People who have had COVID-19 in the last 90 days are also not advised to get tested during that timeframe because the virus can remain dormant in a person's body for up to three months.

People who have new COVID-19 symptoms in the 90 days following a positive test and recovery from the virus are encouraged to use an antigen test.

At-home antigen test results will not be reported as part of the county's total number of COVID-19 cases.

As of Friday, 253,136 cases and 1,976 COVID-19 deaths have been reported in Santa Clara County.

Watch the full press conference:

Comments

Brian
Registered user
Evergreen Park
on Jan 21, 2022 at 10:34 pm
Brian, Evergreen Park
Registered user
on Jan 21, 2022 at 10:34 pm

Of course, when I tried to make an appointment at one of the sites that has the at-home tests, they were all full. I guess 60,000 tests were snapped up pretty quickly.


Jeremy Erman
Registered user
Midtown
on Jan 23, 2022 at 9:05 pm
Jeremy Erman, Midtown
Registered user
on Jan 23, 2022 at 9:05 pm

Sounds good, but Palo Alto Online recently posted that new state workplace rules forbid employees exposed to COVID-19 to self-administer and self-read tests at home. Doesn't that limit the usefulness of giving people tests to use at home?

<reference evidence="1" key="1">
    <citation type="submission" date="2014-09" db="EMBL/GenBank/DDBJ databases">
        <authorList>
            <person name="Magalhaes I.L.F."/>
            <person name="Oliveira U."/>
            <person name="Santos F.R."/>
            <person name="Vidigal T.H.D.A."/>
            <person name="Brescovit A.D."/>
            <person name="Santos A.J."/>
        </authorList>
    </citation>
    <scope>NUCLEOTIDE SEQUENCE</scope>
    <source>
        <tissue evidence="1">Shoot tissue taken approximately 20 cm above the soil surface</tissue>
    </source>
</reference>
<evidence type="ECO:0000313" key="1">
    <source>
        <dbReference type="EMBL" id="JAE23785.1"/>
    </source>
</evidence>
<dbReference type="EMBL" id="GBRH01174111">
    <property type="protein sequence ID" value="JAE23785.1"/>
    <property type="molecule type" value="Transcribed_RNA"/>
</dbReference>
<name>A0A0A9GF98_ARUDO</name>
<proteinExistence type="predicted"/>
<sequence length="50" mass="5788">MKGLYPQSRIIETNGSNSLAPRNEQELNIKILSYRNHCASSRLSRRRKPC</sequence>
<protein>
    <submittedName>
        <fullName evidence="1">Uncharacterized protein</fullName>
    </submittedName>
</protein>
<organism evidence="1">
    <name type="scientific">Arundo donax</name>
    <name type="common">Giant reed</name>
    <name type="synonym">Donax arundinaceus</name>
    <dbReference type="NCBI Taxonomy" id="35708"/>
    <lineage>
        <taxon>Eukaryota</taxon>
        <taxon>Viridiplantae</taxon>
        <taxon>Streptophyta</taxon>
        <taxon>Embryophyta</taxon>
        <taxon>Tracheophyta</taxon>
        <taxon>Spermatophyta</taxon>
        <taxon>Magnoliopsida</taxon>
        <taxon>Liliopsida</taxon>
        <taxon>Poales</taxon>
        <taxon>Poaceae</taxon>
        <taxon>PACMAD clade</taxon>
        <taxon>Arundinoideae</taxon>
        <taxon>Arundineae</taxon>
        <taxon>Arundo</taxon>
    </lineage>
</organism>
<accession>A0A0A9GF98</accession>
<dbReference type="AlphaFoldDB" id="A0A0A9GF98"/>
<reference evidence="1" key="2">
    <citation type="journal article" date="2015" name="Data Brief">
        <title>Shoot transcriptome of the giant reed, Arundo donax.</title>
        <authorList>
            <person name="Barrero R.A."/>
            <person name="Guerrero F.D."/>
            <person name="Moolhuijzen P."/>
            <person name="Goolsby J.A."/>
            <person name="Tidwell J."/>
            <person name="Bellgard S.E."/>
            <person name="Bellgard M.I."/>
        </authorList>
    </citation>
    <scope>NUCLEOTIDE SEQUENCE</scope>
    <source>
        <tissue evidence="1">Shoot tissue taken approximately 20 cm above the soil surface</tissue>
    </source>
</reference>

Web Link

"Testing: If there's an outbreak at work, employers need to make FDA-approved COVID-19 tests available to exposed employees at no cost, during paid time — and now that also goes for vaccinated, asymptomatic workers who were exposed.

"Tests can no longer be self-administered and self-read. In other words, workers can't take a test at home by themselves. Tests that are processed by a lab, or observed by a medical professional during a telehealth appointment, or administered and observed by medical professionals or an employer are still okay."


helloit'sme
Registered user
Another Palo Alto neighborhood
on Jan 24, 2022 at 10:39 am
helloit'sme, Another Palo Alto neighborhood
Registered user
on Jan 24, 2022 at 10:39 am


To the Editor,

Why post this when all the COVID test pickup scheduling appointments have been taken? No more are available. Please update your story to reflect the current status. Thank you.


Barbara G
Registered user
Mayfield
on Jan 24, 2022 at 12:20 pm
Barbara G, Mayfield
Registered user
on Jan 24, 2022 at 12:20 pm

These were supposed to be available starting Saturday, but I logged in at 10 PM Friday night (plenty of opportunities), filled out a long. Involved form (yes - I have symptoms), and logged back in at 12:00:15 with my "You're registered" code, and all the tests were gone.

Meanwhile, Popcorn is suddenly offering unlimited tests for a fee. What a surprise. And I'm still sick.

There's no way all these tests disappeared by 15 seconds after midnight Friday.

Can we not prioritize seniors and frontline workers who have symptoms?